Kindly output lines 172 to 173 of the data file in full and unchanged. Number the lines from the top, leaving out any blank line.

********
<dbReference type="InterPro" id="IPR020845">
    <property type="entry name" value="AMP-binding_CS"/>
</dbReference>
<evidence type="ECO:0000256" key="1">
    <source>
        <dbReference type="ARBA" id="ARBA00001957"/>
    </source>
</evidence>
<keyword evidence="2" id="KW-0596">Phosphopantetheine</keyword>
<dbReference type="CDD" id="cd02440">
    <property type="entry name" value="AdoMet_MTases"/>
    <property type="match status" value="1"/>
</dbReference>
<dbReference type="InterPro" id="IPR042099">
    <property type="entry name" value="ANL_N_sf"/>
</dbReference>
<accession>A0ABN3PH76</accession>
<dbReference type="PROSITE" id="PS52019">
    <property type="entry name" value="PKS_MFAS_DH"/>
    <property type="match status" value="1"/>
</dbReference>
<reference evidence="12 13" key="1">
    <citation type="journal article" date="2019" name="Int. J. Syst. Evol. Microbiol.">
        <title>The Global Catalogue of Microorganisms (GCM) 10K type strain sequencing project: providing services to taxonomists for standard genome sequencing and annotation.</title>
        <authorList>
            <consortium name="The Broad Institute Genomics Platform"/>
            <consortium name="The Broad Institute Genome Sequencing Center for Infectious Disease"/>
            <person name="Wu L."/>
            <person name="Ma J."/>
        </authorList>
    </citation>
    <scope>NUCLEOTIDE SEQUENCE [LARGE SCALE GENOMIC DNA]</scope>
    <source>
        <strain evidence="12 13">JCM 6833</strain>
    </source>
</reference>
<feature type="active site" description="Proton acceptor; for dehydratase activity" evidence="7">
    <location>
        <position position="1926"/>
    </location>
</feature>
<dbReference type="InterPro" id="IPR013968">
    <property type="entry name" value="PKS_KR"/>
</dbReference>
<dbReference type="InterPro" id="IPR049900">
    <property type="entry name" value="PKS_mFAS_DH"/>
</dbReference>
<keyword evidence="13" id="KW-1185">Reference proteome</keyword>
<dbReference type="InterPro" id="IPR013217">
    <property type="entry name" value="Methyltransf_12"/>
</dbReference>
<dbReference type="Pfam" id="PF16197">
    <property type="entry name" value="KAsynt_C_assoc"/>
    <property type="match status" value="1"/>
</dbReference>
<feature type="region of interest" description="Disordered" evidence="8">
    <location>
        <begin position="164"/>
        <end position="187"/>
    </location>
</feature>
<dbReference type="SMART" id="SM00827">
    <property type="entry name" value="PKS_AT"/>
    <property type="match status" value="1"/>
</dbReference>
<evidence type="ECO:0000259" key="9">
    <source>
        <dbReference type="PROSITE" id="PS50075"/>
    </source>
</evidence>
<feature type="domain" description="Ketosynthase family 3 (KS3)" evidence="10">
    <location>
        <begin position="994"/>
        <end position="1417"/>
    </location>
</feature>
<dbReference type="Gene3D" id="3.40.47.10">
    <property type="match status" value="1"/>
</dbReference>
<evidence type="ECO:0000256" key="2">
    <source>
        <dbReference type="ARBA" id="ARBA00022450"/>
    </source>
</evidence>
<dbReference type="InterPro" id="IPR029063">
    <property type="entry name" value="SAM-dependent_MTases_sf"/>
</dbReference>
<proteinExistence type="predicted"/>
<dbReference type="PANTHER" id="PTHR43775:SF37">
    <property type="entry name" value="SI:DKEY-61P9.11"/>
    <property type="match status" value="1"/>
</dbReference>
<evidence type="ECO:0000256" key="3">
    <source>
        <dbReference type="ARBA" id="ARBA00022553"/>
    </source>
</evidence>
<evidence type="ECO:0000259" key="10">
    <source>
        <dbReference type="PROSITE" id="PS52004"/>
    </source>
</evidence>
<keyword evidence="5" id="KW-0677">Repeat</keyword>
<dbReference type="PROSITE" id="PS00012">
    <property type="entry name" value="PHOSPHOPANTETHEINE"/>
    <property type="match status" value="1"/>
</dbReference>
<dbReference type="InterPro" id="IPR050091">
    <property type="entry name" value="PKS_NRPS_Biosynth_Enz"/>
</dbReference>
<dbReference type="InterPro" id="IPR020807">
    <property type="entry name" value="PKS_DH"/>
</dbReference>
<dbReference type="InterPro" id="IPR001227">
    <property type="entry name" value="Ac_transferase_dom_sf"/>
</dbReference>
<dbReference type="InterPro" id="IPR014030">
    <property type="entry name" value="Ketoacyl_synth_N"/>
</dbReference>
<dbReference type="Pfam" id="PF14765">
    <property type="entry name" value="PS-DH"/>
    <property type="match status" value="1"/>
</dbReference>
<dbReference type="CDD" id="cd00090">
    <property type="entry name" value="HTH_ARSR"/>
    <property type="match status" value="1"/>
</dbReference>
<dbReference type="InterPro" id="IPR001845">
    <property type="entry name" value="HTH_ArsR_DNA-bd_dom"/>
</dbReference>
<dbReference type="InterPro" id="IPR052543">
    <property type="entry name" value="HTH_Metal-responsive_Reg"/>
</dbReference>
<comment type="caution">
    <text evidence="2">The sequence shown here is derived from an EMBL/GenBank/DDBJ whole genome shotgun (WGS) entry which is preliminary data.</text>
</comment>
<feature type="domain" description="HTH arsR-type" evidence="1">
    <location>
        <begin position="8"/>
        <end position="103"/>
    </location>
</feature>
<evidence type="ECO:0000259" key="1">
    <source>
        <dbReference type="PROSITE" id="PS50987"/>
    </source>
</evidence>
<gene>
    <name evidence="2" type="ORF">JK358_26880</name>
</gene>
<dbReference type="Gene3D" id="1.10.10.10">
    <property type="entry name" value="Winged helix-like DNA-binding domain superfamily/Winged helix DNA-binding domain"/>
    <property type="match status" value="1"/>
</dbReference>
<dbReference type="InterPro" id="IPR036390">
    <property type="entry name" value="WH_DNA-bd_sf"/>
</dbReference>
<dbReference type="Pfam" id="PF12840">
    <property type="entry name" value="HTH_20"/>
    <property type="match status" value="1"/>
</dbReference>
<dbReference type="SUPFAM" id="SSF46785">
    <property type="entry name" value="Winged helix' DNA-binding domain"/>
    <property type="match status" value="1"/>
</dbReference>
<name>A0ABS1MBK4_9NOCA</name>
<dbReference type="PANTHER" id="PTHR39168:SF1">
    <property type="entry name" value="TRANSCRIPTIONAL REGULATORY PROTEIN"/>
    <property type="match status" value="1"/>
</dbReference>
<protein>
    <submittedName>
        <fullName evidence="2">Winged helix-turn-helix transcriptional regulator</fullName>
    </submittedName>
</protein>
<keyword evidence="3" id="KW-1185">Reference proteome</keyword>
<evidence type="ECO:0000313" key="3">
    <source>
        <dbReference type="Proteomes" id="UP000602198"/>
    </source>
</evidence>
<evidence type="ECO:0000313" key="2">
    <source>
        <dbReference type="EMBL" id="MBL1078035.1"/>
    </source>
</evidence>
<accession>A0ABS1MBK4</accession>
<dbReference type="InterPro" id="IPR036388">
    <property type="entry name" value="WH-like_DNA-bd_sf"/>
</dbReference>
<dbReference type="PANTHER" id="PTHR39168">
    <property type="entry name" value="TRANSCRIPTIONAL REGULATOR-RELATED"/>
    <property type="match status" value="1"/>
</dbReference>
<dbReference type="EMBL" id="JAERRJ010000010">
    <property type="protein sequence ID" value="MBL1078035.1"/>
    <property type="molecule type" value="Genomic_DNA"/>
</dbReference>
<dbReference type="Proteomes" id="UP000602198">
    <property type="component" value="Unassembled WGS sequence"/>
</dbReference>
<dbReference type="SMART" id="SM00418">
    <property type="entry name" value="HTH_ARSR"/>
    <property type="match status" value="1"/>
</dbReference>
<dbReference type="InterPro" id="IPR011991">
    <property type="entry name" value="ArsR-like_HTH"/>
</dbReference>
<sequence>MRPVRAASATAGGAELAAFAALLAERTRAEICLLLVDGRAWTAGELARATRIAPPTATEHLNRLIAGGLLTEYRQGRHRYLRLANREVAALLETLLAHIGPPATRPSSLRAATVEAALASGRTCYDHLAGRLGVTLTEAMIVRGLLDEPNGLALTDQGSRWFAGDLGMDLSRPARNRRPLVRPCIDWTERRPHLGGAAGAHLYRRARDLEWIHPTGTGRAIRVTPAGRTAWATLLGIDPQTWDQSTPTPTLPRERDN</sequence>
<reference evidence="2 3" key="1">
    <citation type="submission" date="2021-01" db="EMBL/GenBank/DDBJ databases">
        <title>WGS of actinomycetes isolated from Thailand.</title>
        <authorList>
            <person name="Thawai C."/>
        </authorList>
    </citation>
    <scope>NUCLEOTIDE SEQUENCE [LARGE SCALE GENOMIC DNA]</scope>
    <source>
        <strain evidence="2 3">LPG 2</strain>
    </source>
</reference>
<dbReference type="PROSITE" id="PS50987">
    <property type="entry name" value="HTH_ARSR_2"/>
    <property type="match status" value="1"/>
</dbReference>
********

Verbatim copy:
    <submittedName>
        <fullName evidence="2">Winged helix-turn-helix transcriptional regulator</fullName>